The former British Foreign Minister, Boris Johnson, confirmed today that, "of course", will try to succeed Theresa May once the race for succession is opened, to which several eurosceptic deputies try to put a clear date in full political chaos over the process of leaving the EU.
During an act in Manchester, Johnson has responded overwhelmingly to a question about his hypothetical candidacy, according to the BBC. "Of course I'm going to go for it, I do not think it's any secret," said the former mayor of London, who resigned from the government in July 2018 for the supposed warmth of May in the Brexit negotiations.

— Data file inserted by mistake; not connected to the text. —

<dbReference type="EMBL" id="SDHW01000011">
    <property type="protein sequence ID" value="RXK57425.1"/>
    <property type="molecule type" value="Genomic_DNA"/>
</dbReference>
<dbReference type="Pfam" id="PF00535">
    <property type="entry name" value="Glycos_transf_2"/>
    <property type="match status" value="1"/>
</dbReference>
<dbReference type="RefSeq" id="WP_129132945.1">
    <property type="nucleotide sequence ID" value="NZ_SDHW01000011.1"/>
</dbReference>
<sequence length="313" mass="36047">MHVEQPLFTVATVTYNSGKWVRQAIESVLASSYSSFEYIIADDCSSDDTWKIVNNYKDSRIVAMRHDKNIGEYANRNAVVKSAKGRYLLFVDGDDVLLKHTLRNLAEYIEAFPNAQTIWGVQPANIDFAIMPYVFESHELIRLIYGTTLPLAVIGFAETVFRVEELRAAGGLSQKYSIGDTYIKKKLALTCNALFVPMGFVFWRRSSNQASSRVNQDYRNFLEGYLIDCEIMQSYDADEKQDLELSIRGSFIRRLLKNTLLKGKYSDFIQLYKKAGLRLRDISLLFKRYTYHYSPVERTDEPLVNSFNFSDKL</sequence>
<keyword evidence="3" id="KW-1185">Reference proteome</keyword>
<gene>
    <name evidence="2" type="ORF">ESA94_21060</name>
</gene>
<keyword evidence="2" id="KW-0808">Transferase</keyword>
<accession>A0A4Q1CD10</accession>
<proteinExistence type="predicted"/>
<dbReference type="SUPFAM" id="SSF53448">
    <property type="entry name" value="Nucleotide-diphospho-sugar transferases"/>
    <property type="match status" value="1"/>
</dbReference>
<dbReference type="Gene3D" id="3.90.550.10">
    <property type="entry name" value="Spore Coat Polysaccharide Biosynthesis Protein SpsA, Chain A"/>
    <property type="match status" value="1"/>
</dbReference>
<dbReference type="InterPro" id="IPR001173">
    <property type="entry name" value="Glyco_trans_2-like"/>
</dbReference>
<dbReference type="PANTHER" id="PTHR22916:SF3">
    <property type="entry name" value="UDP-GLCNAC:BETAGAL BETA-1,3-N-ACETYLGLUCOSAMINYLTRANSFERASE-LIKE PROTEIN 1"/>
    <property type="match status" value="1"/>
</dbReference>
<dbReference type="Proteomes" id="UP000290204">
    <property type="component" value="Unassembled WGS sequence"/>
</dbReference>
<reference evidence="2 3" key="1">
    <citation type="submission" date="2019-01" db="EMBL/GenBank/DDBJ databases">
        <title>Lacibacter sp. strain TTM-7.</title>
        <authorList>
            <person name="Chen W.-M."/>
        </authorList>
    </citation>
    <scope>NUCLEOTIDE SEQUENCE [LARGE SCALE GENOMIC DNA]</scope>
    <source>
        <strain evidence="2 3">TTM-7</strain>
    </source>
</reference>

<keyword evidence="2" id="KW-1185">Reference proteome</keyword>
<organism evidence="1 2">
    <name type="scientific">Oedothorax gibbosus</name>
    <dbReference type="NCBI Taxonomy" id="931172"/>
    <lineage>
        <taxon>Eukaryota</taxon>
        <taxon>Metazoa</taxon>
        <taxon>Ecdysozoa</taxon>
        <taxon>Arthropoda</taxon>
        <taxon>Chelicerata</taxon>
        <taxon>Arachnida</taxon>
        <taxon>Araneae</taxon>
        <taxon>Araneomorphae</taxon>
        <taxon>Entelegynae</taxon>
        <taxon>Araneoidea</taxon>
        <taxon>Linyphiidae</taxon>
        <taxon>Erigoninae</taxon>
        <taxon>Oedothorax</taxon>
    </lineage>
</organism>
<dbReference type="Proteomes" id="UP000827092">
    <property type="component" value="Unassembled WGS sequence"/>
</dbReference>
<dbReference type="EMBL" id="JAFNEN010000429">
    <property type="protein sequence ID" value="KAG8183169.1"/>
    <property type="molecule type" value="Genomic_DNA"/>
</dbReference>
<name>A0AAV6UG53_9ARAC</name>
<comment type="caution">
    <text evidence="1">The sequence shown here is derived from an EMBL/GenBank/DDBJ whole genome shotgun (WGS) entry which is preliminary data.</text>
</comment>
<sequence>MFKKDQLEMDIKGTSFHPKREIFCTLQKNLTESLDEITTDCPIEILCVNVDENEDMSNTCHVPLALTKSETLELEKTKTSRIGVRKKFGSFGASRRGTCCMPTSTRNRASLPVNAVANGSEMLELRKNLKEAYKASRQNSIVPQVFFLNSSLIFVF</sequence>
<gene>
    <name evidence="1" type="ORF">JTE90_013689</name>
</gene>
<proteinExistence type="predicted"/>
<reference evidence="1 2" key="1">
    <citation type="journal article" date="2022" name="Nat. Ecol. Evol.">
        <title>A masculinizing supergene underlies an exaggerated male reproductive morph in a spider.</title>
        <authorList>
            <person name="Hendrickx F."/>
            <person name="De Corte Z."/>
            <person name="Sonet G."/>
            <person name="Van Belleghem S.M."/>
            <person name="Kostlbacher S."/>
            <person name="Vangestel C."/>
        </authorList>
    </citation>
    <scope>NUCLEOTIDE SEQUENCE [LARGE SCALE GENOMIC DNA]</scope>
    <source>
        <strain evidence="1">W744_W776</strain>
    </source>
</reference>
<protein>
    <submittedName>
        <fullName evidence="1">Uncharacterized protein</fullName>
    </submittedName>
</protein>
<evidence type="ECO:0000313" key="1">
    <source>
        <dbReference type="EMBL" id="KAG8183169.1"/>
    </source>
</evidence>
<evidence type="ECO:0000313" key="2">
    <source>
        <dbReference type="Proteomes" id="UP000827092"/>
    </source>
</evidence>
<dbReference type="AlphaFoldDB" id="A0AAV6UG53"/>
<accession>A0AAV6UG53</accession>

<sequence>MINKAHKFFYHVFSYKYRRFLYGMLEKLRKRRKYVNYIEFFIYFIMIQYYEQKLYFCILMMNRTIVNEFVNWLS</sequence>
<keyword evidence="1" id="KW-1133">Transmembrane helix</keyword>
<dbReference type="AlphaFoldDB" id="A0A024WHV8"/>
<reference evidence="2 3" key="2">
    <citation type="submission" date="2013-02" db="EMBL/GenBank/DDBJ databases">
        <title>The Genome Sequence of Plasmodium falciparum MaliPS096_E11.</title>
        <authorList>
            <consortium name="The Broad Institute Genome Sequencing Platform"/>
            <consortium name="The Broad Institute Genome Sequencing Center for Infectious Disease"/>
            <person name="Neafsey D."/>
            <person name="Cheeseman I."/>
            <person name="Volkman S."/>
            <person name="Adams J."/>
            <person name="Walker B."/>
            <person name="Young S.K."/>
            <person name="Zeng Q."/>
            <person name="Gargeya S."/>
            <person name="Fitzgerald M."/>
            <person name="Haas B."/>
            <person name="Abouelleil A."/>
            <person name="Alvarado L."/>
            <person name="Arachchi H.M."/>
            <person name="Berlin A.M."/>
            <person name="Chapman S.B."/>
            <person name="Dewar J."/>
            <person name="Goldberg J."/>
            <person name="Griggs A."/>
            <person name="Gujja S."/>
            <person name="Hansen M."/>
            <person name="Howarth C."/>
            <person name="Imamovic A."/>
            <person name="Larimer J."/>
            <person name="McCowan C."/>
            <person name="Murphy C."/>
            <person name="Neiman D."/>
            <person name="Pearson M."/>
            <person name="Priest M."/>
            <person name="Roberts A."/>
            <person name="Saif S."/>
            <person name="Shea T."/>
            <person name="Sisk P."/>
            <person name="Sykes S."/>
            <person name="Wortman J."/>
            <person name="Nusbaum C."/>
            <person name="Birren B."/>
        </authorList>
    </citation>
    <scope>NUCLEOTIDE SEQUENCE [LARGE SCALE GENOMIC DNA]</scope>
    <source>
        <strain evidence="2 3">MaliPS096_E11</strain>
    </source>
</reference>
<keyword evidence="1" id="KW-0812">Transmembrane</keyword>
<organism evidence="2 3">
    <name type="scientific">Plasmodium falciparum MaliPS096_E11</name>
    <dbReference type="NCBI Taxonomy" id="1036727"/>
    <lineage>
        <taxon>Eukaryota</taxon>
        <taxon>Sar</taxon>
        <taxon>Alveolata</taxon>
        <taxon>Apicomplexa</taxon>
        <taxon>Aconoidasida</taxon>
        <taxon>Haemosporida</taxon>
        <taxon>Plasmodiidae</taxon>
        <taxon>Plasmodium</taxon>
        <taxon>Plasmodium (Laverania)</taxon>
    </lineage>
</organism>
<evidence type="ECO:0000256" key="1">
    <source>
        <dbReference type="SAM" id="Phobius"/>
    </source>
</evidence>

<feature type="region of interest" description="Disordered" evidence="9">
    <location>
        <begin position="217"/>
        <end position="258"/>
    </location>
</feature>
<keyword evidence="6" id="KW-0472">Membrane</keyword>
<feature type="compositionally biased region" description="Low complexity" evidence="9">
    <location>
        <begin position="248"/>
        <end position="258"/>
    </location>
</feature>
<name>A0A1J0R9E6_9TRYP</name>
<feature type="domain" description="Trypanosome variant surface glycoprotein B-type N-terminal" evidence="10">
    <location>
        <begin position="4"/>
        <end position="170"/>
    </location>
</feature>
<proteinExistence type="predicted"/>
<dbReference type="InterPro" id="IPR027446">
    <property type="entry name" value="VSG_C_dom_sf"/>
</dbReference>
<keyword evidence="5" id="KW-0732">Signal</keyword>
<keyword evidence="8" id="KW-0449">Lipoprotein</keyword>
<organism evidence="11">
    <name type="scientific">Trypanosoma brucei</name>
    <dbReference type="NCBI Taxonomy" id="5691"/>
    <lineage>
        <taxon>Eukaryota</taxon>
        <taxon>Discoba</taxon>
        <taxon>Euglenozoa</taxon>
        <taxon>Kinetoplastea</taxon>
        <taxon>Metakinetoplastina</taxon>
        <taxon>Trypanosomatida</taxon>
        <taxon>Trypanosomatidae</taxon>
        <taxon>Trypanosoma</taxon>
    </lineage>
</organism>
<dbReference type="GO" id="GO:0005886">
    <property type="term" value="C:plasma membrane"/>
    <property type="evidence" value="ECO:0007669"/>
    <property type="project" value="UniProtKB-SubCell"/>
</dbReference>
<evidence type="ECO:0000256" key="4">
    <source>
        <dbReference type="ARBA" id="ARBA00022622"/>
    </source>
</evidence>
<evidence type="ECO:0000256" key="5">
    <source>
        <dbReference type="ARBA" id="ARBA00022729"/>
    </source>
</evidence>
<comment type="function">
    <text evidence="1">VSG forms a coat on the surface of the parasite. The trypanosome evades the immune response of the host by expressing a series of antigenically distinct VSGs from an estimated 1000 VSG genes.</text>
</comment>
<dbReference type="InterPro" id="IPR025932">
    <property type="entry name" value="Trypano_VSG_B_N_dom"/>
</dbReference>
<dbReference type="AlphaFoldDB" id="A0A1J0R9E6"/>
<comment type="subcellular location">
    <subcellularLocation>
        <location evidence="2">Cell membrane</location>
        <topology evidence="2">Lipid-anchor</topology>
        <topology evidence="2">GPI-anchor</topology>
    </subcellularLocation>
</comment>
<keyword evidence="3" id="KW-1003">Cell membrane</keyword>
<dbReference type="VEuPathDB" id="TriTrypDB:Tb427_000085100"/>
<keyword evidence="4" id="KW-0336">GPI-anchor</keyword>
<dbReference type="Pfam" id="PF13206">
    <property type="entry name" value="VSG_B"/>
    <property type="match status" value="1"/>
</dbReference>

The "premier" has announced that it will resign once the House of Commons ratifies the divorce agreement with the EU, something that is not clear what will happen. The government plans to make its fourth attempt – and supposedly the last one – in the week of June 3 and still hopes that the British MEPs who are elected next week will not take office at the beginning of July.
"The prime minister has run out of time to accept that the game is over. His leadership has failed and his authority is already damaged, "Nick Timothy, former chief of staff at May, wrote in the" Daily Telegraph ". "Every day that passes complicates the life of those who lead the United Kingdom in the future," he warned.